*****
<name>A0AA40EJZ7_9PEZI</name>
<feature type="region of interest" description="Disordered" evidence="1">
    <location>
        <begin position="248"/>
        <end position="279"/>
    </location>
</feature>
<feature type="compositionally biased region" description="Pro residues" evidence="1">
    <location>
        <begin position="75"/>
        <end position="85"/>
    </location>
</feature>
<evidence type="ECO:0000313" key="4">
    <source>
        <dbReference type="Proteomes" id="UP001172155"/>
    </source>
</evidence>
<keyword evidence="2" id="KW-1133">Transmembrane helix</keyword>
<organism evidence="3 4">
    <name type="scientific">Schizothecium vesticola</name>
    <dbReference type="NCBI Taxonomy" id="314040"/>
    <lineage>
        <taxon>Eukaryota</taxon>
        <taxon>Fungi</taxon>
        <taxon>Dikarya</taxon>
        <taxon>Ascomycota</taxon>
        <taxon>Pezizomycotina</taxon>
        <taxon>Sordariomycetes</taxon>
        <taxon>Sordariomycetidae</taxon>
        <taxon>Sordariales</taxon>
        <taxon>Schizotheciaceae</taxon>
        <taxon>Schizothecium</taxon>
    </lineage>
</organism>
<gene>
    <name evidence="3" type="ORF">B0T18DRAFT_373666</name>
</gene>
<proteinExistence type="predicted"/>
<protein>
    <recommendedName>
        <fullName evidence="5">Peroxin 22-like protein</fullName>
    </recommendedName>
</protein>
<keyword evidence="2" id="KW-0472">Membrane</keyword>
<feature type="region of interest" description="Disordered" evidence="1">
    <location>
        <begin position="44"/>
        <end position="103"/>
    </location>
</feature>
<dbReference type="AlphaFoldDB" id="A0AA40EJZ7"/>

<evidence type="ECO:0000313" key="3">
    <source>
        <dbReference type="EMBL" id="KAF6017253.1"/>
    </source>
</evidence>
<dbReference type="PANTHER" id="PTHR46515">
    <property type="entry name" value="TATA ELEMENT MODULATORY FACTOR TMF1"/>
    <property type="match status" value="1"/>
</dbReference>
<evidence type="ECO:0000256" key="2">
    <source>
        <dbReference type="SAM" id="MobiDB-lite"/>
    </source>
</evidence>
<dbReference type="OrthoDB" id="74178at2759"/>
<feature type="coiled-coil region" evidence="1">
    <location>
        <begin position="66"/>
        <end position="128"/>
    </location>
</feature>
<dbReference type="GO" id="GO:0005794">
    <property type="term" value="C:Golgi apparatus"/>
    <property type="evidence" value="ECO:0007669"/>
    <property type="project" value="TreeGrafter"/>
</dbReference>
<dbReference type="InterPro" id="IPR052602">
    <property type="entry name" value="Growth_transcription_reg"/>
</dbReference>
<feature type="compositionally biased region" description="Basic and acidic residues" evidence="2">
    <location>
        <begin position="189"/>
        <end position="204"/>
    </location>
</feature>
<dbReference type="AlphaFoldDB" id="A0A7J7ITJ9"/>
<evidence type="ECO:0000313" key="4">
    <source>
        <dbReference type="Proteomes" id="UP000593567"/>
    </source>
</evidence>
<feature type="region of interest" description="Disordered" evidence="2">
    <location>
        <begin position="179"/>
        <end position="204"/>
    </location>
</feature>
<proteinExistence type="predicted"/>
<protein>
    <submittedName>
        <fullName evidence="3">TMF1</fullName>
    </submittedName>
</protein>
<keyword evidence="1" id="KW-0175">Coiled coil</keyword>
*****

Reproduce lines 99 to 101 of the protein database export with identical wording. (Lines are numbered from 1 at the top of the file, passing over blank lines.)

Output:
</feature>
<proteinExistence type="predicted"/>
<protein>